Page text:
effects of the proposed critical habitat designation. The Service will 
not make any final decisions about exclusions, however, until it has 
obtained public comment on the economic analysis. The Service is 
interested in comments from the public on the economic analysis, on 
whether any of the areas identified in the economic analysis as having 
economic effects should be excluded for economic reasons, and whether 
those or any other areas should be excluded for other reasons. 
Reopening of the comment period will provide the public an opportunity 
to evaluate and comment on both the proposed rule and the draft 
economic analysis. Comments already submitted on the proposed 
designation of critical habitat for four vernal pool crustaceans and 
eleven vernal pool plants do not need to be resubmitted as they will be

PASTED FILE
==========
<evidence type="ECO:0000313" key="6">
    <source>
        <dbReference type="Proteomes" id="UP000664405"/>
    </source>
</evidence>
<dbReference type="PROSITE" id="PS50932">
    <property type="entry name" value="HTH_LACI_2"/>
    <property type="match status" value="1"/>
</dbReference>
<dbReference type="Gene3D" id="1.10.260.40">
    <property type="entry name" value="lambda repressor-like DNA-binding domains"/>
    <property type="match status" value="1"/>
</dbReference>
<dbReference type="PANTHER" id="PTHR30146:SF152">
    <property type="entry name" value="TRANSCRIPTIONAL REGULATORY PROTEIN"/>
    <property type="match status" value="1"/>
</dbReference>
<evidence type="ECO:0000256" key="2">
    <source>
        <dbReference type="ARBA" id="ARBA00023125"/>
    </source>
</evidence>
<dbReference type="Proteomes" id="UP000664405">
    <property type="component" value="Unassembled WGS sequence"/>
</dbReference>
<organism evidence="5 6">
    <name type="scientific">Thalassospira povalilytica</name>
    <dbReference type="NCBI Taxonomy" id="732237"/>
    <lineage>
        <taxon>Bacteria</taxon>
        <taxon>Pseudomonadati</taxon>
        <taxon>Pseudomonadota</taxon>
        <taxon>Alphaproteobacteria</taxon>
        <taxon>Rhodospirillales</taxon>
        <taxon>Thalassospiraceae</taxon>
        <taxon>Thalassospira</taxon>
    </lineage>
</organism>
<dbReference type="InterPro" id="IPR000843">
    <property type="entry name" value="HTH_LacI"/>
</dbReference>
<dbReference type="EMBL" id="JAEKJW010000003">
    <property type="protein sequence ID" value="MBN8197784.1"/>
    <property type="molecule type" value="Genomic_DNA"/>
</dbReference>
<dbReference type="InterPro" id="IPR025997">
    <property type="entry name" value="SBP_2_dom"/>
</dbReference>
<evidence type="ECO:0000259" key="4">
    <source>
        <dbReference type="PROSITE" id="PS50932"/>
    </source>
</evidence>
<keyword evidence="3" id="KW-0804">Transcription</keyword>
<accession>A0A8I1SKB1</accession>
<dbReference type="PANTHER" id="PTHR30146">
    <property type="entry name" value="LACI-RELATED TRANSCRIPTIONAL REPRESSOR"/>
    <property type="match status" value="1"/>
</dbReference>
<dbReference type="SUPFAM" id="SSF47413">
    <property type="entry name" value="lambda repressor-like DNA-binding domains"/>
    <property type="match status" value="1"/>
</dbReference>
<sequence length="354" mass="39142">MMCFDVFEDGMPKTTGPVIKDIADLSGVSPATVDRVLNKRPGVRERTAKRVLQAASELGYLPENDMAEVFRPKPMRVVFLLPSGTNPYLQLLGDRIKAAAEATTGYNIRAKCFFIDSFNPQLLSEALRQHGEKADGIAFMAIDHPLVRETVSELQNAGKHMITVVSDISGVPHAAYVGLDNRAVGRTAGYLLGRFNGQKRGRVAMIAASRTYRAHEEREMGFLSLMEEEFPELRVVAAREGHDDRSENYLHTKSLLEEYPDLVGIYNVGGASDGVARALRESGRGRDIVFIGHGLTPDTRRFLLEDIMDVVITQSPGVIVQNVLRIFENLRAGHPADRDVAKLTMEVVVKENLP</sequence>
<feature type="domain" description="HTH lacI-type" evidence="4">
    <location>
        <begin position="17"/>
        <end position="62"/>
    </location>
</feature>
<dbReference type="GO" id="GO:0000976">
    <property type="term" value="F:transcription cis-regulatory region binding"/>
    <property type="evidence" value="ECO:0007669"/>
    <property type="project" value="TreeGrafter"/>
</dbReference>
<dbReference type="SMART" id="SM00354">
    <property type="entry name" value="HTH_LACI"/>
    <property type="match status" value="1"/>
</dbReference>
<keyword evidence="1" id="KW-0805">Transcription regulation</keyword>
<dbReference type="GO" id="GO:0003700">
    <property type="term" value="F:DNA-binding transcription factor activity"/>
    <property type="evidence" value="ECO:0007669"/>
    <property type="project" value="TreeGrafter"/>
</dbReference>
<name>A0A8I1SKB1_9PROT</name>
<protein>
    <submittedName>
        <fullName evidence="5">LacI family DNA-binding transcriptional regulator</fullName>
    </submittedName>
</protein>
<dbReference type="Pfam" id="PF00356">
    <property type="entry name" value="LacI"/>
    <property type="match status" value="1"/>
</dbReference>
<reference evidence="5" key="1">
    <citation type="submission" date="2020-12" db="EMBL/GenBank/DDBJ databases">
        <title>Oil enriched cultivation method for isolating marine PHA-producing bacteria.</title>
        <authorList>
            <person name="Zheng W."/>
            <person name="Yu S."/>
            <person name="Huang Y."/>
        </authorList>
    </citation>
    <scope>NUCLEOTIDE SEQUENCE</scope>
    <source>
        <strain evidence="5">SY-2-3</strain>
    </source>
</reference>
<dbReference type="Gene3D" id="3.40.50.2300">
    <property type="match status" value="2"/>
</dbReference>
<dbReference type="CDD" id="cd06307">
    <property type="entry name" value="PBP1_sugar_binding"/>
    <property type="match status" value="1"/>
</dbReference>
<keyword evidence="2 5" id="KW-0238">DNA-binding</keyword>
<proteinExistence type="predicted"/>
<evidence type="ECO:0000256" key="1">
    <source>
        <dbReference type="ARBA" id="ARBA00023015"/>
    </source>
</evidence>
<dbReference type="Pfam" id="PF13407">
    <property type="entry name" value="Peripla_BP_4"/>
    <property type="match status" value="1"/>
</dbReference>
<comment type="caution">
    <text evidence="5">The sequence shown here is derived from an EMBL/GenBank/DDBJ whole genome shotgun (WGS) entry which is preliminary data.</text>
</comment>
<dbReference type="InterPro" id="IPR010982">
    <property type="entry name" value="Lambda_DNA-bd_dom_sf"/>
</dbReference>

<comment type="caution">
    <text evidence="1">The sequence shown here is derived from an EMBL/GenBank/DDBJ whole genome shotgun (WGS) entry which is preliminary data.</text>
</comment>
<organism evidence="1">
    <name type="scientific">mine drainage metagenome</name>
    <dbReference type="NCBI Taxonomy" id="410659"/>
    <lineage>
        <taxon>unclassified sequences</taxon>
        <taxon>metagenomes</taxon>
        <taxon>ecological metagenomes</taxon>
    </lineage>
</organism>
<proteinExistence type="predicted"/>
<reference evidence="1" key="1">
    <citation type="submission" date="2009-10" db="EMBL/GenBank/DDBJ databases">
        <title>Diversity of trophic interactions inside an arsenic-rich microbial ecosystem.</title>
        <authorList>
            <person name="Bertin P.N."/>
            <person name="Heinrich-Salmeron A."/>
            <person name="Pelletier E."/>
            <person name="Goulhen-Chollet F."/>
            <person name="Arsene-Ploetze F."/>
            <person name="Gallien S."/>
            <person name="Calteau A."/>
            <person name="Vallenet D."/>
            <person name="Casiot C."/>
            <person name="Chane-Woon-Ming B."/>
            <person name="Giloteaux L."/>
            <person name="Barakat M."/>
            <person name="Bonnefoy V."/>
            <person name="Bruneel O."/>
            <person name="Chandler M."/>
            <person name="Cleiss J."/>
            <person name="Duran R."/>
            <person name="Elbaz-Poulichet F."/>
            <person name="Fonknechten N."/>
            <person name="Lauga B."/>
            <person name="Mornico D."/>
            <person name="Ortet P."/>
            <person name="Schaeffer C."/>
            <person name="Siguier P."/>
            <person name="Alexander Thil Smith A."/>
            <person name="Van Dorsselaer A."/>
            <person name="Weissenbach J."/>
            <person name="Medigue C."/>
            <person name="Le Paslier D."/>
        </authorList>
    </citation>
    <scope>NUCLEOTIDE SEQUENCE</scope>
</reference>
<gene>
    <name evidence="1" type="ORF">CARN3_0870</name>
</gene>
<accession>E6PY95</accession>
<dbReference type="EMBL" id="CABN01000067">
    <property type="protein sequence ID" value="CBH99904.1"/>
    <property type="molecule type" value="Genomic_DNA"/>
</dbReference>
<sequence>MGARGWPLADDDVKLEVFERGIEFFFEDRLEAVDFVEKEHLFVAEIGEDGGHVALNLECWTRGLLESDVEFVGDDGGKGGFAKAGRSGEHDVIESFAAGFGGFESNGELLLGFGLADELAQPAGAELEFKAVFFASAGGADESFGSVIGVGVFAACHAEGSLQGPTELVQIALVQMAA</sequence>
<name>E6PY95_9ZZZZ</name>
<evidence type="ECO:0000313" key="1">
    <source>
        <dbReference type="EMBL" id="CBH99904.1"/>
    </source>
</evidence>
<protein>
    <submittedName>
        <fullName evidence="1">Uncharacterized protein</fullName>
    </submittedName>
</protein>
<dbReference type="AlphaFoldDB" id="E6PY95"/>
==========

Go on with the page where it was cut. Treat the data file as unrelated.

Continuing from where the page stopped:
fully considered in the final determination.

Required Determinations--Amended

Regulatory Planning and Review

    In accordance with Executive Order 12866, this document is a 
significant rule because it may raise novel legal and policy issues. 
However, because the draft economic analysis suggests that the 
potential economic impacts of conservation activities related to this 
designation are anticipated to be $87.5 million per year, we do not 
anticipate that this designation will have an annual effect on the 
economy of $100 million or more or affect the economy in a material 
way. Due to the timeline for publication in the Federal Register, the 
Office of Management and Budget (OMB) has not formally reviewed the 
proposed rule.

Regulatory Flexibility Act (5 U.S.C. 601 et seq.)

    Under the Regulatory Flexibility Act (5 U.S.C. 601 et seq., as 
amended by the Small Business Regulatory Enforcement Fairness Act